Traders of Genoa (Rudiger Dorn) - Multifaceted negotiation game also based in Renaissance Italy. Here's a curious case. The game this most feels like, and to which it is most frequently compared, is Chinatown. Chinatown is more focused and Traders of Genoa is longer and more intense, but the games definitely have a lot in common. But while Chinatown is almost completely tactical, Traders of Genoa is that rare negotiation game with a sizable strategic element. The reason is that there are several different ways to make money (large orders, small orders, messages, privileges, and building ownership) and different players have different favorites. In addition, players have much more choice in what opportunities they can acquire than in most trading games. The game is also long enough to allow strategies to develop. Actually, with the exception of privileges, which are more lucrative the more you have, I can't think of any reason why a mix of strategies wouldn't work just as well as focusing on one, but in practice it doesn't seem to happen often. The last time I played this was in a five player game in which each player was emphasizing a different means of making money. Obviously, this is still primarily a tactical game (there's no substitute for clever negotiation and good judgment), but the game's unusually high strategic element is one of the things that makes it unique.
Puerto Rico (Andreas Seyfarth) - City development/selection game set in colonial Puerto Rico (what, you were expecting Fiji?). This, the latest and perhaps greatest of the Alea big box games, has proved to be the gamer's version of chocolate—we just can't seem to get enough of it. It also has one of the most interesting mixes of strategy vs. tactics of all the German games. Not only is the strategic end of it quite high, it can be applied in a fashion that's very similar to the older, more traditional strategic games. That is, you can study Puerto Rico while away from the game and come up with different approaches. In fact, the importance of appreciating the interaction of the different characters (the game phases) and, particularly, the different buildings makes such study almost mandatory. There are perhaps more strategies identified for Puerto Rico (including the corn, coffee, factory, hospice, quarry, wharf, and "big purple" strategies) than for any other German game I can think of. And yet, the tactical elements of the game are equally strong. The decision of which character to choose on each of your turns is tremendously important and since this can have both offensive and defensive effects, this choice is at least as much tactical as it is strategic. Allocating your colonists among your buildings and plantations is another important tactical decision. Deciding which crops to ship and to trade has elements of tactics as well as strategy. Finally, there is the fact that Puerto Rico is a very chaotic game. I don't mean this in the usual gaming sense of players having little control (far from it!), but in the mathematical sense of a butterfly's flapping wings affecting the weather 100 miles away. Since players can plan their strategies of plantation and building selection ahead of time (the only random element in the game is the order in which the plantations appear), you would think that this game would play very similarly each time. This is absolutely not the case and the reason is that small actions by your opponents can affect the course of the game tremendously. This makes it more difficult to consistently implement a strategy. Obviously, being as true as possible to your chosen approach is still important, but this may require as much tactical skill as strategic ability to counteract what your nefarious opponents are doing. All in all, I can't do any better in rating this wonderful game than to say that it's equally divided between tactics and strategy, but rather than 50/50, it actually feels as if it's 100% tactical and 100% strategic!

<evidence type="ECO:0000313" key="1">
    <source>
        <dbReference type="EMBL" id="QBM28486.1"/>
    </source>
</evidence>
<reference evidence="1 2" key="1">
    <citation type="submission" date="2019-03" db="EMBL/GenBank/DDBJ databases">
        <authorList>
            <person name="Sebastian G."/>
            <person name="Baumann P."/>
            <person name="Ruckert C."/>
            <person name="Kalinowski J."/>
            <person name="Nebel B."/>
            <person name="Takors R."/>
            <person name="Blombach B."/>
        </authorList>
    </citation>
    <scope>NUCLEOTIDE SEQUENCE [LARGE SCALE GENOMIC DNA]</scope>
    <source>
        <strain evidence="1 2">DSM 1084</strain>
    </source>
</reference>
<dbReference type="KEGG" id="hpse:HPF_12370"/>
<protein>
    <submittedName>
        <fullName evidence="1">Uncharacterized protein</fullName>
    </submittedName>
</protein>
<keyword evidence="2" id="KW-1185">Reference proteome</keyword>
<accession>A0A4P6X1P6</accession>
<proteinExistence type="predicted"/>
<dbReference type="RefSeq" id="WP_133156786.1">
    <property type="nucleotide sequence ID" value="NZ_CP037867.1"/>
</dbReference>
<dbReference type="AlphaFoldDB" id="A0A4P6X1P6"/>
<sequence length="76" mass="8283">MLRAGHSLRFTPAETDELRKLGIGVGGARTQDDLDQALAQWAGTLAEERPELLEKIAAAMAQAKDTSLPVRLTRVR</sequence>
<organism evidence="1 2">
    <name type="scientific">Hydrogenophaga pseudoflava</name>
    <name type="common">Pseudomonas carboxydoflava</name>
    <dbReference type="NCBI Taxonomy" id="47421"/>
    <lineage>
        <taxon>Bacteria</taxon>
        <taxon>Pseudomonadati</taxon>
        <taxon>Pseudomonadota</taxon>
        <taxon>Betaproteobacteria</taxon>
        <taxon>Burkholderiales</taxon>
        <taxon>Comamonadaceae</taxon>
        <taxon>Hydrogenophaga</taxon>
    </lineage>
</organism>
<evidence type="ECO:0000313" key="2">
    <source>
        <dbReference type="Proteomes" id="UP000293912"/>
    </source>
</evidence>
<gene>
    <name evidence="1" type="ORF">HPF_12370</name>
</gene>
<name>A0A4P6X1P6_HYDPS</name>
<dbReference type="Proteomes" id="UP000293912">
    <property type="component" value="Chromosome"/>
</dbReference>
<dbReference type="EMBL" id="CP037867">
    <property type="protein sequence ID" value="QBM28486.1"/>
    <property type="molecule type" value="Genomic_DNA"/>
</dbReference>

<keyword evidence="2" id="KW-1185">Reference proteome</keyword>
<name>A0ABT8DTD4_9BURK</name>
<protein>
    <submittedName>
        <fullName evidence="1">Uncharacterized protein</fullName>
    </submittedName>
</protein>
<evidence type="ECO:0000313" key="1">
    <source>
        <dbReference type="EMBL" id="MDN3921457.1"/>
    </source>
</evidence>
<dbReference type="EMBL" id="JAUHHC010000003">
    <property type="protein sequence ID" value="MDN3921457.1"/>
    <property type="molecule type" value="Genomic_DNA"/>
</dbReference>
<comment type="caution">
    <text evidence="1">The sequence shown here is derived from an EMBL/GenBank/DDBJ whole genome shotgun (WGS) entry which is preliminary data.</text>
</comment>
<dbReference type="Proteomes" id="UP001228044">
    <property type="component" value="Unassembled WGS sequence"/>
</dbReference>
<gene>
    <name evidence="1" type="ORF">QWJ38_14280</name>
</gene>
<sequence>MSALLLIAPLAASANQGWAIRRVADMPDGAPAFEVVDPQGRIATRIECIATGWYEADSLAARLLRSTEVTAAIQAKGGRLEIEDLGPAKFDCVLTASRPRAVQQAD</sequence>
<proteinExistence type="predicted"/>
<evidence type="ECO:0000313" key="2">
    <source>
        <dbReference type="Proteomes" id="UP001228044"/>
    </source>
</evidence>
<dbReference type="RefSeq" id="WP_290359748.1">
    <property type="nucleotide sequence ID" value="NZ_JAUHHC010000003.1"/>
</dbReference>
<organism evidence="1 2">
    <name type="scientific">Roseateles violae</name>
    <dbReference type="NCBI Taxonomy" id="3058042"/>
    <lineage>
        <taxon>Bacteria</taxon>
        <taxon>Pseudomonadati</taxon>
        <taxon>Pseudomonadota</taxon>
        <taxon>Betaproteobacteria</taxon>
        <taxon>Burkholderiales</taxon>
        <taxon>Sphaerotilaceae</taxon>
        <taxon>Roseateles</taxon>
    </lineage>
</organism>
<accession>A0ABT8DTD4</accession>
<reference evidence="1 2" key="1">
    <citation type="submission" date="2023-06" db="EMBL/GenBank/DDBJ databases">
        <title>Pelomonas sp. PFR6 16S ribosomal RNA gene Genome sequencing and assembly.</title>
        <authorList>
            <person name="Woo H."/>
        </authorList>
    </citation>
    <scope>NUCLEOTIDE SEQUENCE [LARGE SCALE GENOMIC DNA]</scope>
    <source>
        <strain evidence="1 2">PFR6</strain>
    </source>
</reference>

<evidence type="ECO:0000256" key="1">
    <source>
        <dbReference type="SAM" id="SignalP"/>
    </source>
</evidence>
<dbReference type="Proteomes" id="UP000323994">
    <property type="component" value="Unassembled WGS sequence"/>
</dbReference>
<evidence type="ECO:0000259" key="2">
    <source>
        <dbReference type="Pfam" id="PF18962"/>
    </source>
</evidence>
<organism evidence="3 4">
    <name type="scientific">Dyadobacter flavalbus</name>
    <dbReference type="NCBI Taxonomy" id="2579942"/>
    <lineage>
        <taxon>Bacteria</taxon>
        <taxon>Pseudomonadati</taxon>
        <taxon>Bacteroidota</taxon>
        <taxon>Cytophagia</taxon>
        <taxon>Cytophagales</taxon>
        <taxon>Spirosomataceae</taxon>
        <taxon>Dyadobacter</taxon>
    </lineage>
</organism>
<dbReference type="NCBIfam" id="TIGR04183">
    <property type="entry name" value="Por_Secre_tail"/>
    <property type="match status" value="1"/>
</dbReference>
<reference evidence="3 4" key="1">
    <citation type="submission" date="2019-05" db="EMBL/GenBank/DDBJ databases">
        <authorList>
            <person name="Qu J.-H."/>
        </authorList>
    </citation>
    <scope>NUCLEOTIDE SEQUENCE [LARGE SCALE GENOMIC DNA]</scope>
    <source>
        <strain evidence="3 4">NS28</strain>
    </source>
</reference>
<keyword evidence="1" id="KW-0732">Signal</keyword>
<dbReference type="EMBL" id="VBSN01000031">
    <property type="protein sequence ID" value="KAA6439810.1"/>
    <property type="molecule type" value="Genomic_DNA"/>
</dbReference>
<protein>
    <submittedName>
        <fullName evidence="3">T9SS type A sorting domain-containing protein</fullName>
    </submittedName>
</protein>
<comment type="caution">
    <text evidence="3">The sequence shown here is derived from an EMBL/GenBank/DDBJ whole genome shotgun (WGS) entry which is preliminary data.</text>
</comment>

As it turns out, I usually much prefer tactical games to strategic ones. I love the challenge of working out the problems that each turn brings, rather than studying a game to come up with a perfect strategy. But many of the Alea games introduce strategy in what are already strong tactical games and I'm finding the mix to be very appealing. I'm hoping this might be a new trend in German gaming, not only because it seems to provide a very rich gaming experience, but because gamers of both stripes can find something to be happy about. Many thanks to the designers and developers that have made this series so great; no doubt, they all have a deep appreciation of the importance of strategy and tactics in their games.
- Larry Levy